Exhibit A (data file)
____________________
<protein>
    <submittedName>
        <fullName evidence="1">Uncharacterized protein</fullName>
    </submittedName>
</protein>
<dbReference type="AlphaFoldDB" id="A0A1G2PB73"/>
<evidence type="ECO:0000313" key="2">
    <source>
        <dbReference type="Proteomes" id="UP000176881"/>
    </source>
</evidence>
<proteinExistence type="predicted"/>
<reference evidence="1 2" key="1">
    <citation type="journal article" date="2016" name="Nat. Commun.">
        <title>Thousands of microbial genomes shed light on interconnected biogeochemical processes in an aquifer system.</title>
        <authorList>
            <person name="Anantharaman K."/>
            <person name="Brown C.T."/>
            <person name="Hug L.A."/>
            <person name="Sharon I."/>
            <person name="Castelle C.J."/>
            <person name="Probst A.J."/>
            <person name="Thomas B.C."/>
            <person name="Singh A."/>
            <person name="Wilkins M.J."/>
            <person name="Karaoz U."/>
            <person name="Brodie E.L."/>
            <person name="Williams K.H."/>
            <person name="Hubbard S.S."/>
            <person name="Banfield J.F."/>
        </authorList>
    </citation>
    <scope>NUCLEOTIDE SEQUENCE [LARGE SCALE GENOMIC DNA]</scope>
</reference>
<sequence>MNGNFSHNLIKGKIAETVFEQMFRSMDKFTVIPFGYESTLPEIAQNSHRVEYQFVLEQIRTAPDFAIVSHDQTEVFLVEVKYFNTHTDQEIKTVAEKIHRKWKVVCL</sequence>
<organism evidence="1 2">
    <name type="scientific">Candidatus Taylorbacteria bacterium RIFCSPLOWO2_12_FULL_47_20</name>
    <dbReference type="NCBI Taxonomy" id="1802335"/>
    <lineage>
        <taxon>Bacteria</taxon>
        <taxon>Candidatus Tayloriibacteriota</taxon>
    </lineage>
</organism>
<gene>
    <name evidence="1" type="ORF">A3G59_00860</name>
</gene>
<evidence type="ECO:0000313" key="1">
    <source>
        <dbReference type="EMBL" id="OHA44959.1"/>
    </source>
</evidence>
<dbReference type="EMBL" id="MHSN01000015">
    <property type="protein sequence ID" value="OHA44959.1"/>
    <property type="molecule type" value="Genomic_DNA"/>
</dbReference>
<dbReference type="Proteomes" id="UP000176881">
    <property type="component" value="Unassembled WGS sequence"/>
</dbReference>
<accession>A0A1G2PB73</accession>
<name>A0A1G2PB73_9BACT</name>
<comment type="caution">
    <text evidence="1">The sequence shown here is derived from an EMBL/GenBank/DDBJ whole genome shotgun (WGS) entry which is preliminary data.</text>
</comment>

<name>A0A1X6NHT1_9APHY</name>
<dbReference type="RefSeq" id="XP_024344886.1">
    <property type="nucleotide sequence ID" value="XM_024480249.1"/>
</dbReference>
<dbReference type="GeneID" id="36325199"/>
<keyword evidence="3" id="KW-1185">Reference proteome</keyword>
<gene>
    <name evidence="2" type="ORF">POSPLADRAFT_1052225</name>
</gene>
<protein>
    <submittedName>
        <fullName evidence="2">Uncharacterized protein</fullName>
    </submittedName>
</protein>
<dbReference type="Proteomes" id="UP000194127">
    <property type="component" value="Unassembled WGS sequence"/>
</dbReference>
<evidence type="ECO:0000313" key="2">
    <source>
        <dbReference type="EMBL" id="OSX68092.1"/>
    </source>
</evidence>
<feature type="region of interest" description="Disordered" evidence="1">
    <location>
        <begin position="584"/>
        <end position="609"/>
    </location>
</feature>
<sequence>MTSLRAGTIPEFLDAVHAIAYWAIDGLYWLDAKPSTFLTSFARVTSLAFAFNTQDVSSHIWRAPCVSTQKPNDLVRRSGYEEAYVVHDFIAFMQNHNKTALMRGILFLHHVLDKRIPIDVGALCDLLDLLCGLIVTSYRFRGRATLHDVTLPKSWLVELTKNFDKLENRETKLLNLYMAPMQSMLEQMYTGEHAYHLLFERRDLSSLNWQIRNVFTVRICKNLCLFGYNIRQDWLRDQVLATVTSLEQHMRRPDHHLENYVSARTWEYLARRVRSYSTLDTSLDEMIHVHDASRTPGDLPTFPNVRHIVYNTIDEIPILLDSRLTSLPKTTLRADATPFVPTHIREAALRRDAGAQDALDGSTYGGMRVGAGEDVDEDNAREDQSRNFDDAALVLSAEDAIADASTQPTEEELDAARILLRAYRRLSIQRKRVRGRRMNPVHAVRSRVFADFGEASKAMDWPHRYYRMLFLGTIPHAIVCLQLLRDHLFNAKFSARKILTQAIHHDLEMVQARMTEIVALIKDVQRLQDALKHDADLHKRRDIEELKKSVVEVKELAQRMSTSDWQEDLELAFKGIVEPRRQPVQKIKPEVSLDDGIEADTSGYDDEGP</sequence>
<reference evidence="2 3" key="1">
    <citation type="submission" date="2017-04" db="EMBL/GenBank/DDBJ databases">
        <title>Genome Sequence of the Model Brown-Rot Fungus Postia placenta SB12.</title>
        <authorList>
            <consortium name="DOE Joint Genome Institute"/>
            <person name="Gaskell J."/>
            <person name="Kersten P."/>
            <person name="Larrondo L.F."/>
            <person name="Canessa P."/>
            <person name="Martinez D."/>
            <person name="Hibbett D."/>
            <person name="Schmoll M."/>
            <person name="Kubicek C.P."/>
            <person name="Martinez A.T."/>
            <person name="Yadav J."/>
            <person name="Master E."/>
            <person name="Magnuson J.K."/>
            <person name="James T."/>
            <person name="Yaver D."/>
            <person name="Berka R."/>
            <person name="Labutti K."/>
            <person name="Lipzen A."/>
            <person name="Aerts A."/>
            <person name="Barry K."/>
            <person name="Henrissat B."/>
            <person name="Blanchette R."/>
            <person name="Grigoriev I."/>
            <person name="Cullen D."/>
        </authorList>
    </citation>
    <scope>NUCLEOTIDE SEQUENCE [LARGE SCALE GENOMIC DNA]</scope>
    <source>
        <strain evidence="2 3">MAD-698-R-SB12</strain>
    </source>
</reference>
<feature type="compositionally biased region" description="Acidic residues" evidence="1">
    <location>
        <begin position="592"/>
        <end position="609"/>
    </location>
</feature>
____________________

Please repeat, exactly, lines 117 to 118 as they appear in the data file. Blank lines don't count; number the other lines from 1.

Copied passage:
            <person name="Henrissat B."/>
            <person name="Blanchette R."/>